Dog Sense of Taste VS Dog Taste Buds

Dog taste buds: It is generally accepted that dogs are not that picky or selective when it comes to the taste of the food that they eat. In fact sometimes it seems that a even a well fed and nourished dog will eat anything regardless of whether it is spoiled or horrid tasting and there are even many dogs that will eat the feces of other animals or dogs. However most dog owners also know that when a dog doesn’t like something or isn’t enamored with a particular food they will refuse to eat it and if the undesired food is replaced with something more to its liking they will eat it up with relish.
Do dog have taste bud? Knowing this it is obvious that dogs can in fact be choosy about what they eat and will normally not eat something that they find disagreeable. In the wild it is reasonable to assume that dogs (or other animals) judge by their sense of smell and instinctively know what kinds of foods are good for them and what foods would be harmful or bad for them.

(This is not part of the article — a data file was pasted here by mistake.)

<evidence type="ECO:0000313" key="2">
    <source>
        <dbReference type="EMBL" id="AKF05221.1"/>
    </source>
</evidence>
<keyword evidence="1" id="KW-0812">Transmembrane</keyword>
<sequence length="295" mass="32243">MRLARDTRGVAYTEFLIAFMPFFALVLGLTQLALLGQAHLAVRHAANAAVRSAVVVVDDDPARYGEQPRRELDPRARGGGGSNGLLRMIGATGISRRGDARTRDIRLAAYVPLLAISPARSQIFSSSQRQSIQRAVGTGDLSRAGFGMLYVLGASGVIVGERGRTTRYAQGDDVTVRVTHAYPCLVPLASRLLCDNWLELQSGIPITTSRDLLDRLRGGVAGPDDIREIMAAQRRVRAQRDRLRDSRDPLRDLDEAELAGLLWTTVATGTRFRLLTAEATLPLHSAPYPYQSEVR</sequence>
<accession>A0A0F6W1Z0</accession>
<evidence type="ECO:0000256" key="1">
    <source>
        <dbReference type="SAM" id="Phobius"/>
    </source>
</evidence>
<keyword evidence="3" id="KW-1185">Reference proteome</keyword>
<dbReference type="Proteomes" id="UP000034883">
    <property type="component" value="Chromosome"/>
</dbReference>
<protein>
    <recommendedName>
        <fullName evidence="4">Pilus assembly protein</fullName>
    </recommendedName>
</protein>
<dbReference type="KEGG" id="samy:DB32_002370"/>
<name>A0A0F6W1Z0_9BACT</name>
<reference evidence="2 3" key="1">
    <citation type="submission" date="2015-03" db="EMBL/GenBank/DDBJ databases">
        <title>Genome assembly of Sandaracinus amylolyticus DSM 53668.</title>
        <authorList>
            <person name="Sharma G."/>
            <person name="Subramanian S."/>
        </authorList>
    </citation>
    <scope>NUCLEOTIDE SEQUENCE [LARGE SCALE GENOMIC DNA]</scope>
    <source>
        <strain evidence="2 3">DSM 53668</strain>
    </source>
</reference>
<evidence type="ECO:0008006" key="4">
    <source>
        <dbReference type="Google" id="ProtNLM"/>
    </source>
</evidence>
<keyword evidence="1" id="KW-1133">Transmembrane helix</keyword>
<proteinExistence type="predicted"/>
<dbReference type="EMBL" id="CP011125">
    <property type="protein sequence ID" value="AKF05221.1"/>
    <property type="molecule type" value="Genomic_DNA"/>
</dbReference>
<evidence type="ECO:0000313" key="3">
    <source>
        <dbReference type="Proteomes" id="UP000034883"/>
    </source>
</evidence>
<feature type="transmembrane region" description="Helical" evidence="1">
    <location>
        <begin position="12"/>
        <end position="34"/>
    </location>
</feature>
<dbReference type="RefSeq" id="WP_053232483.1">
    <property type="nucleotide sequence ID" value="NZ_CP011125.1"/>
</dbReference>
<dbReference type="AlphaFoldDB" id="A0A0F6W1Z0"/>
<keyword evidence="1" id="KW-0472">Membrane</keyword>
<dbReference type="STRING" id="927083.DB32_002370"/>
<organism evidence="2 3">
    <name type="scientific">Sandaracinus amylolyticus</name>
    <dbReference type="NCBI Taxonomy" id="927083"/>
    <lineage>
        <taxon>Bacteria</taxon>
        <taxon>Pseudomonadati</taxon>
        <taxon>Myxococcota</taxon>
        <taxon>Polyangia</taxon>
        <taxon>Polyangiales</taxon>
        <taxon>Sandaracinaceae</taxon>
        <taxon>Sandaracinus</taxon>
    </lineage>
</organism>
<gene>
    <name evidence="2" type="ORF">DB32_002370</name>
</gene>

What about domesticated dog? One thing that we know for sure is that a dog that is sick will often not eat and sometimes a dog will just not feel like eating and will therefore not eat. But they will also leave in their food bowls things that they don’t like, which heavily suggests that they are in fact governed by what they like and what tastes good to them at least to a certain extent. Most dog owners know what their dogs like to eat and what they don’t and this is can be very different from dog to dog. Dogs sense of taste is much less sensitive than humans with dogs only having about one thousand seven hundred taste buds in their mouths while humans have about nine thousand.
If your dog doesn’t want to eat dry processed commercial dog food then maybe you should offer it some freshly cooked meat such as, beef, lamb, chicken (without the bone) along with some boiled whole grains like wheat or barley. Remember that dogs are carnivores by nature.

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